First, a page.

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SciShow explains radiocarbon dating, the best way to date a dead thing!

Hosted by: Michael Aranda
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(SciShow intro music plays)

Michael: If you want to know how many carbon atoms there are in your body, you can write down eight.
Next, write down twenty-six zero's.
That is, eighty trillion trillion.
But about eighty trillion of those eighty trillion trillion are super-ultra-carbon atoms, an isotope of carbon known as carbon-14. These atoms are important because we can use them figure out how old something is, a process known as radiocarbon dating, as long as it's dead and less than 50,000 years old.
Normally, carbon has six protons plus six, maybe seven neutrons. Carbon-14, with eight neutrons, can form high in the Earth's atmosphere when high powered cosmic rays start a reaction that ends up giving an extra neutron to an atom of nitrogen. This neutron-infused nitrogen isn't stable, so it quickly dumps a proton, turning it into more-stable carbon-14. Now, all life on Earth needs carbon, but it isn't picky about what kind of carbon, so organisms happily take up carbon-14 to make the compounds they need. When plants turn carbon dioxide into glucose, for example, some of that CO2 contains carbon-14, and eventually, that carbon makes it all the way up the food chain, which is why all living things have some carbon-14 in their molecules.
But: that carbon doesn't stick around forever, because it's not completely stable. At some point, it undergoes a process known as beta decay, which basically -- it loses an electron, turns one of its neutrons into a proton, and becomes nitrogen-14. And luckily for scientists who specialize in studying old biological material, like archaeologists, this decay process happens at a fixed rate.
We know that it takes about 5700 years for half of any given sample of carbon-14 to decay into nitrogen-14. This timespan is known as its half-life.
So after one half-life, you'll have half of the C-14 that you started with. After two half-lives, you'll have one quarter. After three, you'll have an eighth, and so on. This is useful for dating dead stuff because while living things are constantly taking in carbon about as fast as it decays inside them, after death, there's no new carbon coming in. So when the C-14 decays inside the dead organism, the proportion decreases. More importantly, it decreases at the same rate no matter what the dead thing is.
So let's say you find an old piece of a dead tree. Since we know that about a trillionth of the carbon atoms in living things are carbon-14, all you have to do is measure how much C-14 the dead thing has and do some calculations.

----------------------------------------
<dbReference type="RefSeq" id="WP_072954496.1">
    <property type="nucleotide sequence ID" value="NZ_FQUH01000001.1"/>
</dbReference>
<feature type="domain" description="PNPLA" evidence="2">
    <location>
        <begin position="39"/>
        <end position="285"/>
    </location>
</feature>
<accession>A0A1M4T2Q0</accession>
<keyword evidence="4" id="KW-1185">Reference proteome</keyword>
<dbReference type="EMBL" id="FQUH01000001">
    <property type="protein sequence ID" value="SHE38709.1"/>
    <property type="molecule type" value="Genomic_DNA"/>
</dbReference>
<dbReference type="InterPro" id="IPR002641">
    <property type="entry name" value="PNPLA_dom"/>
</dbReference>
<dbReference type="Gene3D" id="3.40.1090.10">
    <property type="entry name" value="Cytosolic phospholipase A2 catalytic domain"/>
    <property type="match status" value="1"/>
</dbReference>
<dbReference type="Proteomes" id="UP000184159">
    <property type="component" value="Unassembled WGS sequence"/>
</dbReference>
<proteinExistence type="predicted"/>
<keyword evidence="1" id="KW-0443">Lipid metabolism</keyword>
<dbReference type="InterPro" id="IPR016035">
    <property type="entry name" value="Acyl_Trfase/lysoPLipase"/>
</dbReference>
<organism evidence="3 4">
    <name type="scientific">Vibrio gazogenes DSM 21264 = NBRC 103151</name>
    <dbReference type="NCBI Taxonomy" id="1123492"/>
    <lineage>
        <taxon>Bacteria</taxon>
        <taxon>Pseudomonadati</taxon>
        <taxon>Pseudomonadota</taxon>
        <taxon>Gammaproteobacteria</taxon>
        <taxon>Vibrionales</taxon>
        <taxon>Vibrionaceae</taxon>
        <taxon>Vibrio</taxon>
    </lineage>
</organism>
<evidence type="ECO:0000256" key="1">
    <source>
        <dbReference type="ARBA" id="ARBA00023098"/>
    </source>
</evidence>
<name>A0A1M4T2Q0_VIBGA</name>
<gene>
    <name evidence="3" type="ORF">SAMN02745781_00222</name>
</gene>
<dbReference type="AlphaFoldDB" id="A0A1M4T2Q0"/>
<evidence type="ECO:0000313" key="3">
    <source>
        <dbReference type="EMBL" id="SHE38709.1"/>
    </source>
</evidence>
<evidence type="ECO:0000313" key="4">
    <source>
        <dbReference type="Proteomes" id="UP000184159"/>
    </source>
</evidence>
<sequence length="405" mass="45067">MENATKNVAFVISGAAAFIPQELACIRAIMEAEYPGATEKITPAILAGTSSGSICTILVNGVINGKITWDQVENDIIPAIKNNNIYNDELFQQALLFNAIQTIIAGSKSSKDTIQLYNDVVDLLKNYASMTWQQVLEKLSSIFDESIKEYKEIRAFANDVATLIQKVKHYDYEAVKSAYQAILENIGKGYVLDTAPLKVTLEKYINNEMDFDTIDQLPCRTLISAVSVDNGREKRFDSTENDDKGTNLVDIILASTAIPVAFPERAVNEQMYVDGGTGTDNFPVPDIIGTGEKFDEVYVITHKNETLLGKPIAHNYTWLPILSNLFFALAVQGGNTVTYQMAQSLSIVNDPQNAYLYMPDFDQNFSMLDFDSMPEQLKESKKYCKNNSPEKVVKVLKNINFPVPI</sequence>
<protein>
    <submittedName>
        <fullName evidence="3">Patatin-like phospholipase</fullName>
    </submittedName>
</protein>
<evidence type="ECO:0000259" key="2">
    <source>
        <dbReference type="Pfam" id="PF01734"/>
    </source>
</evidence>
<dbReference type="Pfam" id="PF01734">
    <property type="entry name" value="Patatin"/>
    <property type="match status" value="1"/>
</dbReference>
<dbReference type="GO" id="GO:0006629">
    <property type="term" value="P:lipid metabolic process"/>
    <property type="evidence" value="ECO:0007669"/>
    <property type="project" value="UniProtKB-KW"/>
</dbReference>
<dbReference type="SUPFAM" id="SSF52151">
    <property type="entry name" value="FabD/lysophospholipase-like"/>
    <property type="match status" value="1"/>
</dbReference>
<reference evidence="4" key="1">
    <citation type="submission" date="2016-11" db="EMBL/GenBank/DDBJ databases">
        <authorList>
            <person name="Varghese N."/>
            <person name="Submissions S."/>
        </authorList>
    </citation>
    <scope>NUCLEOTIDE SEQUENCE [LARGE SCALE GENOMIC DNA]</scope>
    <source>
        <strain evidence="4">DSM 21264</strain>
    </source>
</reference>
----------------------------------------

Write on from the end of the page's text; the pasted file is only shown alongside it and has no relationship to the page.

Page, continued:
Of course, figuring out how much C-14 a sample has turns out to be a little bit complicated. The first scientist to try it was American chemist Willard Libby in the 1940's, who used a Geiger counter to measure how many beta particles a sample spat out over time. He could then calculate the proportion of carbon-14 and figure out the age of the sample. Libby ended up winning the Nobel Prize in chemistry for figuring this out.
But since the late 1970's, scientists have been using a better method, called accelerator mass spectrometry, or AMS. In this rather long and expensive process, a sample is bombarded by ions, shot through a particle accelerator, and finally separated by magnets to isolate individual carbon atoms that can then by measured.
AMS is a lot more accurate than the beta decay method, but it's range is only about 50,000 years, because at that point, there's so little C-14 left that we can't reliably detect it. So to date samples that are older than that, like fossils, scientists track other elements, like uranium or potassium, which have half-lives in the millions of years.
But there are still other problems. It turns out that the amount of C-14 in the atmosphere has changed occasionally over time. Several decades worth of nuclear bomb tests in the 20th century, for example, managed to create a big spike in the amount of C-14 in the atmosphere. But at the same time, all of the carbon being vaulted into our atmosphere by burning fossil fuels may actually be diluting the concentrations of the isotope. As a result, scientists often have to combine radiocarbon dating with other methods, like tree-ring dating to corroborate their findings.
I mean, you probably already know this, but dating is hard. Especially when what you're dating is dead.


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